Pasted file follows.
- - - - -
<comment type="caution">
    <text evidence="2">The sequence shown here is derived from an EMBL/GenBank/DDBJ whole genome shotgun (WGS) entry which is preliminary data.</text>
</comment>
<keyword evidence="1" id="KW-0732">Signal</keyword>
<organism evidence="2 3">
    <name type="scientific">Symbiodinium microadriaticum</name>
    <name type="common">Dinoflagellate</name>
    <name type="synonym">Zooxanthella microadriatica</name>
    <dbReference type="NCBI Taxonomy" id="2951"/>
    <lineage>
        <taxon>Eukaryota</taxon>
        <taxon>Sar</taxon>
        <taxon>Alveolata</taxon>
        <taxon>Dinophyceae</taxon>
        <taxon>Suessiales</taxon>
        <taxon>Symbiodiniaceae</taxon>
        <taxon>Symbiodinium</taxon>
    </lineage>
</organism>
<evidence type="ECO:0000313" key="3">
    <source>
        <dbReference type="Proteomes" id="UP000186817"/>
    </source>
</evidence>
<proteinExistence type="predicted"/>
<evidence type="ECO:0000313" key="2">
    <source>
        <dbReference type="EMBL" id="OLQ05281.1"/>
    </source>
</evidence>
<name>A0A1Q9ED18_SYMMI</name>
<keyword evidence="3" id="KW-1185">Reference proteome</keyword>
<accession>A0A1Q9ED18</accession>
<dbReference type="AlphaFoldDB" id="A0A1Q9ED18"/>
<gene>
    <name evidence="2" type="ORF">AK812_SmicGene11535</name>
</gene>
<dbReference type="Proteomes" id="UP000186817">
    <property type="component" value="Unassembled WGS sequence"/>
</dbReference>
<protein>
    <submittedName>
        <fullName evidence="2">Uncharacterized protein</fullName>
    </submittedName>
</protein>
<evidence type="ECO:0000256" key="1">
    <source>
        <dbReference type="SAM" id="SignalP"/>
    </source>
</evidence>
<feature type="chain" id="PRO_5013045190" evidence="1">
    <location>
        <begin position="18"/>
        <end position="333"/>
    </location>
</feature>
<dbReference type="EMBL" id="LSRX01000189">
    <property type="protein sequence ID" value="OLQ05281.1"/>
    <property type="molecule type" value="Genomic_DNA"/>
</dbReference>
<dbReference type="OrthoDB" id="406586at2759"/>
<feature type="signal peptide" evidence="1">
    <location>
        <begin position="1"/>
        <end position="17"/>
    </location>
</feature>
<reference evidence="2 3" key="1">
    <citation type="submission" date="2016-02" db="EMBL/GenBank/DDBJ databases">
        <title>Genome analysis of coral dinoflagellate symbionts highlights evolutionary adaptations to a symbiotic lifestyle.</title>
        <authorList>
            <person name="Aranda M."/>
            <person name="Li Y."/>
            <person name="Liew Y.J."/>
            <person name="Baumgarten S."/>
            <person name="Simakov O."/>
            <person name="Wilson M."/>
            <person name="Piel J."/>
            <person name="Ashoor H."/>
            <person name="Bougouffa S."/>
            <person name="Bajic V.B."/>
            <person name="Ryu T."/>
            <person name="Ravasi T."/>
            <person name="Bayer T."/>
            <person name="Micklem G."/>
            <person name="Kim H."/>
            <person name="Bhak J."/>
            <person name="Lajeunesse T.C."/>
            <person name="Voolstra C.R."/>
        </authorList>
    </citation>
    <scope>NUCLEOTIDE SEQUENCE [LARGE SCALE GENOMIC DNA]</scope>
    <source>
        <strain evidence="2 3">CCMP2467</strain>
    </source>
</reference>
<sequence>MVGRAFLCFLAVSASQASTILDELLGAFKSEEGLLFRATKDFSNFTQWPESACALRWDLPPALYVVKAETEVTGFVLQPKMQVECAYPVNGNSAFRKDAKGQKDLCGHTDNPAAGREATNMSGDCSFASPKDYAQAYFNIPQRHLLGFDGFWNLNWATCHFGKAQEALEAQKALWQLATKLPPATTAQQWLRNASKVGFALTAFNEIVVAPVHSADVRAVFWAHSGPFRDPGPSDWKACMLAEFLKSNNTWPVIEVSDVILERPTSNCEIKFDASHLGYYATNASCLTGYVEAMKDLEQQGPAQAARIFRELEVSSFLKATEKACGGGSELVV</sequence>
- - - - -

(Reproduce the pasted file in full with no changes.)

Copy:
<comment type="caution">
    <text evidence="2">The sequence shown here is derived from an EMBL/GenBank/DDBJ whole genome shotgun (WGS) entry which is preliminary data.</text>
</comment>
<keyword evidence="1" id="KW-0732">Signal</keyword>
<organism evidence="2 3">
    <name type="scientific">Symbiodinium microadriaticum</name>
    <name type="common">Dinoflagellate</name>
    <name type="synonym">Zooxanthella microadriatica</name>
    <dbReference type="NCBI Taxonomy" id="2951"/>
    <lineage>
        <taxon>Eukaryota</taxon>
        <taxon>Sar</taxon>
        <taxon>Alveolata</taxon>
        <taxon>Dinophyceae</taxon>
        <taxon>Suessiales</taxon>
        <taxon>Symbiodiniaceae</taxon>
        <taxon>Symbiodinium</taxon>
    </lineage>
</organism>
<evidence type="ECO:0000313" key="3">
    <source>
        <dbReference type="Proteomes" id="UP000186817"/>
    </source>
</evidence>
<proteinExistence type="predicted"/>
<evidence type="ECO:0000313" key="2">
    <source>
        <dbReference type="EMBL" id="OLQ05281.1"/>
    </source>
</evidence>
<name>A0A1Q9ED18_SYMMI</name>
<keyword evidence="3" id="KW-1185">Reference proteome</keyword>
<accession>A0A1Q9ED18</accession>
<dbReference type="AlphaFoldDB" id="A0A1Q9ED18"/>
<gene>
    <name evidence="2" type="ORF">AK812_SmicGene11535</name>
</gene>
<dbReference type="Proteomes" id="UP000186817">
    <property type="component" value="Unassembled WGS sequence"/>
</dbReference>
<protein>
    <submittedName>
        <fullName evidence="2">Uncharacterized protein</fullName>
    </submittedName>
</protein>
<evidence type="ECO:0000256" key="1">
    <source>
        <dbReference type="SAM" id="SignalP"/>
    </source>
</evidence>
<feature type="chain" id="PRO_5013045190" evidence="1">
    <location>
        <begin position="18"/>
        <end position="333"/>
    </location>
</feature>
<dbReference type="EMBL" id="LSRX01000189">
    <property type="protein sequence ID" value="OLQ05281.1"/>
    <property type="molecule type" value="Genomic_DNA"/>
</dbReference>
<dbReference type="OrthoDB" id="406586at2759"/>
<feature type="signal peptide" evidence="1">
    <location>
        <begin position="1"/>
        <end position="17"/>
    </location>
</feature>
<reference evidence="2 3" key="1">
    <citation type="submission" date="2016-02" db="EMBL/GenBank/DDBJ databases">
        <title>Genome analysis of coral dinoflagellate symbionts highlights evolutionary adaptations to a symbiotic lifestyle.</title>
        <authorList>
            <person name="Aranda M."/>
            <person name="Li Y."/>
            <person name="Liew Y.J."/>
            <person name="Baumgarten S."/>
            <person name="Simakov O."/>
            <person name="Wilson M."/>
            <person name="Piel J."/>
            <person name="Ashoor H."/>
            <person name="Bougouffa S."/>
            <person name="Bajic V.B."/>
            <person name="Ryu T."/>
            <person name="Ravasi T."/>
            <person name="Bayer T."/>
            <person name="Micklem G."/>
            <person name="Kim H."/>
            <person name="Bhak J."/>
            <person name="Lajeunesse T.C."/>
            <person name="Voolstra C.R."/>
        </authorList>
    </citation>
    <scope>NUCLEOTIDE SEQUENCE [LARGE SCALE GENOMIC DNA]</scope>
    <source>
        <strain evidence="2 3">CCMP2467</strain>
    </source>
</reference>
<sequence>MVGRAFLCFLAVSASQASTILDELLGAFKSEEGLLFRATKDFSNFTQWPESACALRWDLPPALYVVKAETEVTGFVLQPKMQVECAYPVNGNSAFRKDAKGQKDLCGHTDNPAAGREATNMSGDCSFASPKDYAQAYFNIPQRHLLGFDGFWNLNWATCHFGKAQEALEAQKALWQLATKLPPATTAQQWLRNASKVGFALTAFNEIVVAPVHSADVRAVFWAHSGPFRDPGPSDWKACMLAEFLKSNNTWPVIEVSDVILERPTSNCEIKFDASHLGYYATNASCLTGYVEAMKDLEQQGPAQAARIFRELEVSSFLKATEKACGGGSELVV</sequence>